NASHVILLE, TN (WSMV) - Some people who have survived the unthinkable are giving back by helping people who are facing similar challenges.
Two men who have survived trauma themselves are now helping trauma patients at Vanderbilt University Medical Center.
“Patients are hurting. They’re fighting for their lives,” said Douglas Brown, a volunteer at the Vanderbilt Trauma Unit and a trauma survivor. “They are simply afraid.”
Several years ago Brown wasn’t sure if he’d ever be able to work again.
He fell out of a 2-1/2 story window, landing on a brick sidewalk.
With a lot of help and support, he’s now back on his feet.
Brown spends every Thursday night at Vanderbilt visiting with trauma patients.
“You have something in common, that’s rare and difficult for people who haven’t been there to understand,” said Brown. “We try to give them encouragement and hope by showing them someone who has been down that road and crossed that bridge already, and sharing with them that I’ve been where they are and I understand how they feel.”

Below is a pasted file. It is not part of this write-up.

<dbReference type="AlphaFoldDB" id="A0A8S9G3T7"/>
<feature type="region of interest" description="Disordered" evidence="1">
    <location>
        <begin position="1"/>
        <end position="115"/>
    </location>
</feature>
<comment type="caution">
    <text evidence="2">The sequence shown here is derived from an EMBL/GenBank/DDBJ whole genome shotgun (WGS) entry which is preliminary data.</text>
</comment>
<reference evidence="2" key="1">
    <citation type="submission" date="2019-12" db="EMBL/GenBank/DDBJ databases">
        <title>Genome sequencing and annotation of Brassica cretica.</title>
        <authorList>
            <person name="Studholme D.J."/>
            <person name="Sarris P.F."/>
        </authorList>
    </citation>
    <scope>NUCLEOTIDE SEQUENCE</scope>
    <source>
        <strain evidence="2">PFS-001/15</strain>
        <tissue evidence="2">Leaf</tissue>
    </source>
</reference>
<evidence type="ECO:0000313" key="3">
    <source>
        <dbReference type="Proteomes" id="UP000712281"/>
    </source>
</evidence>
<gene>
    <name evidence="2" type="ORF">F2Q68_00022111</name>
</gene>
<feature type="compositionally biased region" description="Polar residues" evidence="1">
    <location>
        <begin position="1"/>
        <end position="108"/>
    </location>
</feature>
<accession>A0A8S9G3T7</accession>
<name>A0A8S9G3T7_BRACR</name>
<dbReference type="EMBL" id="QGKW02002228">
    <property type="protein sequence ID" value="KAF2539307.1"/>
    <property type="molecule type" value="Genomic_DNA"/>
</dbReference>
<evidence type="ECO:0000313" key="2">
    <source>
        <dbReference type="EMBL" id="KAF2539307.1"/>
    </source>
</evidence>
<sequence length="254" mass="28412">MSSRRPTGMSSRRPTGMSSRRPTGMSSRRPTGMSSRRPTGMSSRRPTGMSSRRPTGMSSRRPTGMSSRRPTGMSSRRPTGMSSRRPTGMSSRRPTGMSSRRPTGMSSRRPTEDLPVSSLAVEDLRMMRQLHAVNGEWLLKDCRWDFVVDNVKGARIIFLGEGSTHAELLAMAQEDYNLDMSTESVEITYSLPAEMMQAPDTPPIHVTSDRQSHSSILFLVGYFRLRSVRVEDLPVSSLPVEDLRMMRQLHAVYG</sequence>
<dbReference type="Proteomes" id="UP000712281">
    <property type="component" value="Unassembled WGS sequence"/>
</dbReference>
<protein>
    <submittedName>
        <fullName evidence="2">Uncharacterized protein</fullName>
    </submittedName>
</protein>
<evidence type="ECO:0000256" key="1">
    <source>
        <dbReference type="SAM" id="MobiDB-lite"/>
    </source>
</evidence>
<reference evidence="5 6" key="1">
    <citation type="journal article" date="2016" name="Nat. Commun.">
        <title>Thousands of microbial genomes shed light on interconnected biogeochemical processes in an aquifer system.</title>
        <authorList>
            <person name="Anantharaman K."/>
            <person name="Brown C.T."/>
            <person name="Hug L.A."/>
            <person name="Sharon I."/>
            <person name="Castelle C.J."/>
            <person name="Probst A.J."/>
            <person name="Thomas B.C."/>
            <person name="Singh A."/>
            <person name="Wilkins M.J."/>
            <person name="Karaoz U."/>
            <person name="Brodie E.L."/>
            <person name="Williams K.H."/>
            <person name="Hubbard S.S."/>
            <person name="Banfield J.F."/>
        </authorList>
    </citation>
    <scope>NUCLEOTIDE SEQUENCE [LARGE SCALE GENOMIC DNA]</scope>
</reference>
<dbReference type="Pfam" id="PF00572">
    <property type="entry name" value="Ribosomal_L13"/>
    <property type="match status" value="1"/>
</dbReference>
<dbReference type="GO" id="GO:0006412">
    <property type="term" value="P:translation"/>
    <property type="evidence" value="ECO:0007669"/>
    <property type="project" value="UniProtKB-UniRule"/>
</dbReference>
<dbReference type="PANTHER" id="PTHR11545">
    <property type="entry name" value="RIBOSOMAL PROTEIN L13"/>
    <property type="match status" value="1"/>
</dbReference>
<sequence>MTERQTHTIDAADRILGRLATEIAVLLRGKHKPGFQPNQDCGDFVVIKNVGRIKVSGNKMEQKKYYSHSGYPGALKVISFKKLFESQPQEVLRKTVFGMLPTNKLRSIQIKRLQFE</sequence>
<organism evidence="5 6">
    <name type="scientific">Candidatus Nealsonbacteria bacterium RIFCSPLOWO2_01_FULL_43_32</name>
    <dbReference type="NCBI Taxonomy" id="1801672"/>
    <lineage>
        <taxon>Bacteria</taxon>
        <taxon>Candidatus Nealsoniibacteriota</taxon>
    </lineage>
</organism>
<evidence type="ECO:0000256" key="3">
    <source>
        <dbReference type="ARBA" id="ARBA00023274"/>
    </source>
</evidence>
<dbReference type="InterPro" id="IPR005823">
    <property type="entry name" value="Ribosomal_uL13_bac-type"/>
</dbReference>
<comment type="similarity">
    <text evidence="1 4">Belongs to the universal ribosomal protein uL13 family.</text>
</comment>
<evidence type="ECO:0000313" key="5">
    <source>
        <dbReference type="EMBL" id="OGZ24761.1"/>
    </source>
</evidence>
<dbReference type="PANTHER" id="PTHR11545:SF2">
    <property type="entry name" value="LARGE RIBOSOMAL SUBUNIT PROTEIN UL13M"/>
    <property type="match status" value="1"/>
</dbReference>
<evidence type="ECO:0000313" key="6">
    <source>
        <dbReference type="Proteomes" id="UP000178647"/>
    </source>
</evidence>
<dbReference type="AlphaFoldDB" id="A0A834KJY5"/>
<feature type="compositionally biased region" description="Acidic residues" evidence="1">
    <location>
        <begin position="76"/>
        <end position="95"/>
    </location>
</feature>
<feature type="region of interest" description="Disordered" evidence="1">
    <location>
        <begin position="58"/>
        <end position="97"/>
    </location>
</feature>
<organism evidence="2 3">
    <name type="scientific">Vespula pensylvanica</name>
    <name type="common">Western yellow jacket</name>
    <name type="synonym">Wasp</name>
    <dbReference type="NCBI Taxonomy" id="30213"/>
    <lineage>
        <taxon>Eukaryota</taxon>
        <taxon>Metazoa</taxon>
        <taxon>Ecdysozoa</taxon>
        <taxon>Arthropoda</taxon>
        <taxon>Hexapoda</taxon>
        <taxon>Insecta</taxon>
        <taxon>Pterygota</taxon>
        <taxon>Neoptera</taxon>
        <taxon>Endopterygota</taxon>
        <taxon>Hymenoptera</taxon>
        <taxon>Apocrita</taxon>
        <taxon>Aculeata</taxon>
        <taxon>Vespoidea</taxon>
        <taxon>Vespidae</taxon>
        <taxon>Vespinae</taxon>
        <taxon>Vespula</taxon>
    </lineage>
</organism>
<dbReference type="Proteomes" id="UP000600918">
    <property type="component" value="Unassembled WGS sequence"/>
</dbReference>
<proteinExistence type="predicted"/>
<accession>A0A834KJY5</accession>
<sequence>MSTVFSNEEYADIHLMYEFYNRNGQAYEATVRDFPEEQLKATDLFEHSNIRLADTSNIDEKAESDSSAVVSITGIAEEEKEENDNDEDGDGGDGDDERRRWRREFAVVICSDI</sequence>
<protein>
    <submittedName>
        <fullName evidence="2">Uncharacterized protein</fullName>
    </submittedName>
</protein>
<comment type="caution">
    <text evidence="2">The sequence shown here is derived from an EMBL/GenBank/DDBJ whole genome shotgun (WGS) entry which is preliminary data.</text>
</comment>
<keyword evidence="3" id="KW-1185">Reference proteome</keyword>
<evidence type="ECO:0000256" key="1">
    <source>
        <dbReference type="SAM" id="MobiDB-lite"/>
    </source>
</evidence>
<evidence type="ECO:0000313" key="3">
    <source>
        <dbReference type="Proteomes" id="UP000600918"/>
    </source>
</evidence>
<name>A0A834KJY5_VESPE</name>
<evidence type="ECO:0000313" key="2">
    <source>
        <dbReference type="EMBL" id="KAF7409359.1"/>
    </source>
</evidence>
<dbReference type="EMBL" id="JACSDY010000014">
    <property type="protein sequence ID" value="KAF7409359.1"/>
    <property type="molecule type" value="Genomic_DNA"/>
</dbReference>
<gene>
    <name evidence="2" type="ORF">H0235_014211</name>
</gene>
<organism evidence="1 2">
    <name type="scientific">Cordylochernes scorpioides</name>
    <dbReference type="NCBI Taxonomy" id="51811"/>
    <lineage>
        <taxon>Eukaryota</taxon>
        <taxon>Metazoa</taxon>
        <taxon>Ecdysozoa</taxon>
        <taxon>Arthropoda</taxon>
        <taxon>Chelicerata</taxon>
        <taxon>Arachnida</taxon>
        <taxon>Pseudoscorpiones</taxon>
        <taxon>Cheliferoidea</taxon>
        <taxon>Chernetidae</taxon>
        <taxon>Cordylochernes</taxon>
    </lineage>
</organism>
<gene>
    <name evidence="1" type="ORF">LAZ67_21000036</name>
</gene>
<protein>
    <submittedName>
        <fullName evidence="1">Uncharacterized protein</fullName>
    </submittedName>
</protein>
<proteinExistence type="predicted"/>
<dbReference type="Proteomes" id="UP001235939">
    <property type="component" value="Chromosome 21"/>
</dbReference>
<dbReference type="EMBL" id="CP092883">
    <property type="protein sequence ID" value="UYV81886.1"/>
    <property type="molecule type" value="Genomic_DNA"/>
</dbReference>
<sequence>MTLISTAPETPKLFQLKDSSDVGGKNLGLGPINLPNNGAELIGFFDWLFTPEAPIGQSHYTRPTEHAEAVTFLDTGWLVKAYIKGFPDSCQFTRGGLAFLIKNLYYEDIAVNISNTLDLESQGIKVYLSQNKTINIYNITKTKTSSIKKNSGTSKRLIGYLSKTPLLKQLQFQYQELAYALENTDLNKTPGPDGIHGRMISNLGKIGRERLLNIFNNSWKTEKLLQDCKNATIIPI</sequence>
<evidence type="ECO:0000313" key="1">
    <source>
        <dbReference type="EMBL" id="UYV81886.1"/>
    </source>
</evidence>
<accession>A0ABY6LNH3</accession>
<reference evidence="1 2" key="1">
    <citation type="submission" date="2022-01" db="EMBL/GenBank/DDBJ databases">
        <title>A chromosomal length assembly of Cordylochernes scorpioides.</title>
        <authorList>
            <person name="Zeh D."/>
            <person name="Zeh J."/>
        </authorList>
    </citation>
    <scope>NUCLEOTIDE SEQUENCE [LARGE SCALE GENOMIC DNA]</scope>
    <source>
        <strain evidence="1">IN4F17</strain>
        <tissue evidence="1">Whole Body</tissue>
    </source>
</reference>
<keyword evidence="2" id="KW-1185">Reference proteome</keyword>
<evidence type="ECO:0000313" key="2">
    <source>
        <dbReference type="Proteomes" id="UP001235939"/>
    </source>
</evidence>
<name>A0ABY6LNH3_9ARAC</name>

Brown met with Justin Chain on Thursday, the newest trauma volunteer.
Chain is a former contestant on The Voice. He was critically injured in a motorcycle accident in 2008.
“They told me they didn’t expect I’d ever walk again or use my hands,” said Chain. “I was only 18 at the time, so what should’ve been the best years of my life went the opposite direction.”
Chain said he experience a lot of depression after his accident, and was even suicidal for a while, but he never gave up on trying to get better.
“I made myself a promise that I was going to do whatever it took to get better,” said Chain. “I made the decision that I was going to be proof that life was worth living, that you can get better, but’s it’s something I fought for every single day.”
Now Chain not only wants to be an inspiration for other people in his shoes, he wants to be a symbol of hope for their families as well.
“I want to be proof to people going through the trauma,” said Chain. “That as long as you stay positive and try, there’s at least a chance. But if you give up, then you’ll never know. Proof to their families as well that maybe one day everything will be OK.”
This kind of volunteering isn’t just good for the patients and their families.
“I go in to encourage these patients every week and every week I leave here at night more encouraged that I was when I came, so it’s working both ways,” said Brown. “The relationships, everything that we judge each other by out on the streets, do not apply within the trauma unit. There’s no rich, no poor, no race, just people trying to live.